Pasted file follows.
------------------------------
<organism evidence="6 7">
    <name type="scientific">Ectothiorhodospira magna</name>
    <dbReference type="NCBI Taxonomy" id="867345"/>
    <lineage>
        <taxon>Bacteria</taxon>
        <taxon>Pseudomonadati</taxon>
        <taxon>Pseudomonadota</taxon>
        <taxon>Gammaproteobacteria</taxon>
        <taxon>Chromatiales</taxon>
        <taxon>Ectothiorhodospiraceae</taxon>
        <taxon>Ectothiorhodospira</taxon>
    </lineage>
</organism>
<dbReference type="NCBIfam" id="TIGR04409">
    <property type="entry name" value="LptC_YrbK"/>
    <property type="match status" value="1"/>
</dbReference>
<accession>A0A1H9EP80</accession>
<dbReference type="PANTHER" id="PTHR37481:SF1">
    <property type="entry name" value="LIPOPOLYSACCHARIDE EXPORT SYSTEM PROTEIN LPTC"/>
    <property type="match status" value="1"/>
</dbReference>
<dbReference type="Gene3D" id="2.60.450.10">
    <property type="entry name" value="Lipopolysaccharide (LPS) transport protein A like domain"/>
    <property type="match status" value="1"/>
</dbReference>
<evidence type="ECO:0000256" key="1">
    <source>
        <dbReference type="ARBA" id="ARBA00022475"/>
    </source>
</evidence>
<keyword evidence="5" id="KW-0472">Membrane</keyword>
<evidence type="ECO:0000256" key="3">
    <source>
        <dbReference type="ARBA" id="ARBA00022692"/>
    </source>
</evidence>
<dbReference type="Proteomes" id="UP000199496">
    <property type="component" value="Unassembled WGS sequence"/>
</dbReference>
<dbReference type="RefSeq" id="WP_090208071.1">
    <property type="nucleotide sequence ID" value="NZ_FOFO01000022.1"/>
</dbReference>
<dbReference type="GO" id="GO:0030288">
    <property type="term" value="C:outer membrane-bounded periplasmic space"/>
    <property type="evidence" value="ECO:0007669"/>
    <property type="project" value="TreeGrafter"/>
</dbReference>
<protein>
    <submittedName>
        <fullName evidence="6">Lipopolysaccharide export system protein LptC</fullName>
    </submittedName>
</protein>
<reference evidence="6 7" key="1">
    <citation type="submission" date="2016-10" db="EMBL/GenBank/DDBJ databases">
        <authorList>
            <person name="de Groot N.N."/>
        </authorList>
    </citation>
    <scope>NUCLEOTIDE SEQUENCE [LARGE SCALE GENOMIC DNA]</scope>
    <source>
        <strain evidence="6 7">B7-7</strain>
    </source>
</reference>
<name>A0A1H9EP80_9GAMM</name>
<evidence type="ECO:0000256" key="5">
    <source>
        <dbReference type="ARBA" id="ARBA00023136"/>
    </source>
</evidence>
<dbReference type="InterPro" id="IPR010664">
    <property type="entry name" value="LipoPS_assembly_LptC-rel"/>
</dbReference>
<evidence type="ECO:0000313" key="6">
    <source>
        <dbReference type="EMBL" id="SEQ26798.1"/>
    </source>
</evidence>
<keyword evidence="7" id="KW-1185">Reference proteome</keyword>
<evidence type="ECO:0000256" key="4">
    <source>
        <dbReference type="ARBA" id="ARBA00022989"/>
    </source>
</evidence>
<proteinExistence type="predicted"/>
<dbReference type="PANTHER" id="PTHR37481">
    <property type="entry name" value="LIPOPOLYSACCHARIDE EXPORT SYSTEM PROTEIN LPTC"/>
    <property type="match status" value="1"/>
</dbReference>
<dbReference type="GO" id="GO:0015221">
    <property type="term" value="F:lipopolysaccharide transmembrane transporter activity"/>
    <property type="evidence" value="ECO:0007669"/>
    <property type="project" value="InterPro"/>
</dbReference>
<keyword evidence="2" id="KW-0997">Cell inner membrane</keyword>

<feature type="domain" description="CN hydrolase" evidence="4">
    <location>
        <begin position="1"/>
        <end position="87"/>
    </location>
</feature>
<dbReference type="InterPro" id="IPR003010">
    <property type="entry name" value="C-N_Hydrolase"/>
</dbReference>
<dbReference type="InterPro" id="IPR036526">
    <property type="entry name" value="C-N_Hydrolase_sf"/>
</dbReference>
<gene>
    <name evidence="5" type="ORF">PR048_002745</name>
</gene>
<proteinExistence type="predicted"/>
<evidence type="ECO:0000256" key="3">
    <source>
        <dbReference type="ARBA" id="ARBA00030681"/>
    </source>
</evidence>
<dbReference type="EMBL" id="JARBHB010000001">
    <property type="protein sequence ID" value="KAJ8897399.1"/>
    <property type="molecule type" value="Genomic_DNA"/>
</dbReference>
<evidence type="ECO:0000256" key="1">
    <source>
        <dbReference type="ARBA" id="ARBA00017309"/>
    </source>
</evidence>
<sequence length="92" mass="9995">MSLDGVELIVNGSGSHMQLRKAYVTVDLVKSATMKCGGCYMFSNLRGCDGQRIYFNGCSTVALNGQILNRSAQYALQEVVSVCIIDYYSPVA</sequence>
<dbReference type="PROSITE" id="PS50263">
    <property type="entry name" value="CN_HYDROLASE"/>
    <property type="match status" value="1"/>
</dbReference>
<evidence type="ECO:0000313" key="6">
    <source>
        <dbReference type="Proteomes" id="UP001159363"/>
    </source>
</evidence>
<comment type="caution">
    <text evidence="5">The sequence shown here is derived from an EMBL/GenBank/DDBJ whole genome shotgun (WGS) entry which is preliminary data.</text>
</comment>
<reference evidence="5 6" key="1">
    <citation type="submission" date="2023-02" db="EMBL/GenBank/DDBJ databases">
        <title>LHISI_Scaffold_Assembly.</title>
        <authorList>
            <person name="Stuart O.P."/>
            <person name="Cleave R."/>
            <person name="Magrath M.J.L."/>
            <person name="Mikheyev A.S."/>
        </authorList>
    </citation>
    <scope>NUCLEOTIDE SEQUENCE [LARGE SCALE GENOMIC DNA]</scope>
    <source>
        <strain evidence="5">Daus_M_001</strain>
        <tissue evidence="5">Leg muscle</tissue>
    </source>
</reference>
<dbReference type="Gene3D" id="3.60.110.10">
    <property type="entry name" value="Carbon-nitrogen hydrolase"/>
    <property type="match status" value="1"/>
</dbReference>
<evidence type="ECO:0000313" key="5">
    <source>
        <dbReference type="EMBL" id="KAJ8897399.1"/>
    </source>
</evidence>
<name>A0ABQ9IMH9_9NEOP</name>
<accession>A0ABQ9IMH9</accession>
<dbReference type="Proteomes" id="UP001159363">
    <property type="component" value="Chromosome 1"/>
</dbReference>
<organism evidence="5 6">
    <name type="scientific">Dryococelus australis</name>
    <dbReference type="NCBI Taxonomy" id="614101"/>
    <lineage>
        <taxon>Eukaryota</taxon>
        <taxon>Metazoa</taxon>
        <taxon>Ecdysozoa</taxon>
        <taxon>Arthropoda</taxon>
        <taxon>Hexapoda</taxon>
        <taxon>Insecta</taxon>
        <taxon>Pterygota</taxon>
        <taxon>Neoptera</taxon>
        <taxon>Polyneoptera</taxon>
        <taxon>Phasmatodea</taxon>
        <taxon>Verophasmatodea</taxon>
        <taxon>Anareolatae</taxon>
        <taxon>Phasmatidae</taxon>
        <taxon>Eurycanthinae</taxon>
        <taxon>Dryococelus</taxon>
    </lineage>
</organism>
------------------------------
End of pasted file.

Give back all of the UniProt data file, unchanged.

<organism evidence="6 7">
    <name type="scientific">Ectothiorhodospira magna</name>
    <dbReference type="NCBI Taxonomy" id="867345"/>
    <lineage>
        <taxon>Bacteria</taxon>
        <taxon>Pseudomonadati</taxon>
        <taxon>Pseudomonadota</taxon>
        <taxon>Gammaproteobacteria</taxon>
        <taxon>Chromatiales</taxon>
        <taxon>Ectothiorhodospiraceae</taxon>
        <taxon>Ectothiorhodospira</taxon>
    </lineage>
</organism>
<dbReference type="NCBIfam" id="TIGR04409">
    <property type="entry name" value="LptC_YrbK"/>
    <property type="match status" value="1"/>
</dbReference>
<accession>A0A1H9EP80</accession>
<dbReference type="PANTHER" id="PTHR37481:SF1">
    <property type="entry name" value="LIPOPOLYSACCHARIDE EXPORT SYSTEM PROTEIN LPTC"/>
    <property type="match status" value="1"/>
</dbReference>
<dbReference type="Gene3D" id="2.60.450.10">
    <property type="entry name" value="Lipopolysaccharide (LPS) transport protein A like domain"/>
    <property type="match status" value="1"/>
</dbReference>
<evidence type="ECO:0000256" key="1">
    <source>
        <dbReference type="ARBA" id="ARBA00022475"/>
    </source>
</evidence>
<keyword evidence="5" id="KW-0472">Membrane</keyword>
<evidence type="ECO:0000256" key="3">
    <source>
        <dbReference type="ARBA" id="ARBA00022692"/>
    </source>
</evidence>
<dbReference type="Proteomes" id="UP000199496">
    <property type="component" value="Unassembled WGS sequence"/>
</dbReference>
<dbReference type="RefSeq" id="WP_090208071.1">
    <property type="nucleotide sequence ID" value="NZ_FOFO01000022.1"/>
</dbReference>
<dbReference type="GO" id="GO:0030288">
    <property type="term" value="C:outer membrane-bounded periplasmic space"/>
    <property type="evidence" value="ECO:0007669"/>
    <property type="project" value="TreeGrafter"/>
</dbReference>
<protein>
    <submittedName>
        <fullName evidence="6">Lipopolysaccharide export system protein LptC</fullName>
    </submittedName>
</protein>
<reference evidence="6 7" key="1">
    <citation type="submission" date="2016-10" db="EMBL/GenBank/DDBJ databases">
        <authorList>
            <person name="de Groot N.N."/>
        </authorList>
    </citation>
    <scope>NUCLEOTIDE SEQUENCE [LARGE SCALE GENOMIC DNA]</scope>
    <source>
        <strain evidence="6 7">B7-7</strain>
    </source>
</reference>
<name>A0A1H9EP80_9GAMM</name>
<evidence type="ECO:0000256" key="5">
    <source>
        <dbReference type="ARBA" id="ARBA00023136"/>
    </source>
</evidence>
<dbReference type="InterPro" id="IPR010664">
    <property type="entry name" value="LipoPS_assembly_LptC-rel"/>
</dbReference>
<evidence type="ECO:0000313" key="6">
    <source>
        <dbReference type="EMBL" id="SEQ26798.1"/>
    </source>
</evidence>
<keyword evidence="7" id="KW-1185">Reference proteome</keyword>
<evidence type="ECO:0000256" key="4">
    <source>
        <dbReference type="ARBA" id="ARBA00022989"/>
    </source>
</evidence>
<proteinExistence type="predicted"/>
<dbReference type="PANTHER" id="PTHR37481">
    <property type="entry name" value="LIPOPOLYSACCHARIDE EXPORT SYSTEM PROTEIN LPTC"/>
    <property type="match status" value="1"/>
</dbReference>
<dbReference type="GO" id="GO:0015221">
    <property type="term" value="F:lipopolysaccharide transmembrane transporter activity"/>
    <property type="evidence" value="ECO:0007669"/>
    <property type="project" value="InterPro"/>
</dbReference>
<keyword evidence="2" id="KW-0997">Cell inner membrane</keyword>

<feature type="domain" description="CN hydrolase" evidence="4">
    <location>
        <begin position="1"/>
        <end position="87"/>
    </location>
</feature>
<dbReference type="InterPro" id="IPR003010">
    <property type="entry name" value="C-N_Hydrolase"/>
</dbReference>
<dbReference type="InterPro" id="IPR036526">
    <property type="entry name" value="C-N_Hydrolase_sf"/>
</dbReference>
<gene>
    <name evidence="5" type="ORF">PR048_002745</name>
</gene>
<proteinExistence type="predicted"/>
<evidence type="ECO:0000256" key="3">
    <source>
        <dbReference type="ARBA" id="ARBA00030681"/>
    </source>
</evidence>
<dbReference type="EMBL" id="JARBHB010000001">
    <property type="protein sequence ID" value="KAJ8897399.1"/>
    <property type="molecule type" value="Genomic_DNA"/>
</dbReference>
<evidence type="ECO:0000256" key="1">
    <source>
        <dbReference type="ARBA" id="ARBA00017309"/>
    </source>
</evidence>
<sequence length="92" mass="9995">MSLDGVELIVNGSGSHMQLRKAYVTVDLVKSATMKCGGCYMFSNLRGCDGQRIYFNGCSTVALNGQILNRSAQYALQEVVSVCIIDYYSPVA</sequence>
<dbReference type="PROSITE" id="PS50263">
    <property type="entry name" value="CN_HYDROLASE"/>
    <property type="match status" value="1"/>
</dbReference>
<evidence type="ECO:0000313" key="6">
    <source>
        <dbReference type="Proteomes" id="UP001159363"/>
    </source>
</evidence>
<comment type="caution">
    <text evidence="5">The sequence shown here is derived from an EMBL/GenBank/DDBJ whole genome shotgun (WGS) entry which is preliminary data.</text>
</comment>
<reference evidence="5 6" key="1">
    <citation type="submission" date="2023-02" db="EMBL/GenBank/DDBJ databases">
        <title>LHISI_Scaffold_Assembly.</title>
        <authorList>
            <person name="Stuart O.P."/>
            <person name="Cleave R."/>
            <person name="Magrath M.J.L."/>
            <person name="Mikheyev A.S."/>
        </authorList>
    </citation>
    <scope>NUCLEOTIDE SEQUENCE [LARGE SCALE GENOMIC DNA]</scope>
    <source>
        <strain evidence="5">Daus_M_001</strain>
        <tissue evidence="5">Leg muscle</tissue>
    </source>
</reference>
<dbReference type="Gene3D" id="3.60.110.10">
    <property type="entry name" value="Carbon-nitrogen hydrolase"/>
    <property type="match status" value="1"/>
</dbReference>
<evidence type="ECO:0000313" key="5">
    <source>
        <dbReference type="EMBL" id="KAJ8897399.1"/>
    </source>
</evidence>
<name>A0ABQ9IMH9_9NEOP</name>
<accession>A0ABQ9IMH9</accession>
<dbReference type="Proteomes" id="UP001159363">
    <property type="component" value="Chromosome 1"/>
</dbReference>
<organism evidence="5 6">
    <name type="scientific">Dryococelus australis</name>
    <dbReference type="NCBI Taxonomy" id="614101"/>
    <lineage>
        <taxon>Eukaryota</taxon>
        <taxon>Metazoa</taxon>
        <taxon>Ecdysozoa</taxon>
        <taxon>Arthropoda</taxon>
        <taxon>Hexapoda</taxon>
        <taxon>Insecta</taxon>
        <taxon>Pterygota</taxon>
        <taxon>Neoptera</taxon>
        <taxon>Polyneoptera</taxon>
        <taxon>Phasmatodea</taxon>
        <taxon>Verophasmatodea</taxon>
        <taxon>Anareolatae</taxon>
        <taxon>Phasmatidae</taxon>
        <taxon>Eurycanthinae</taxon>
        <taxon>Dryococelus</taxon>
    </lineage>
</organism>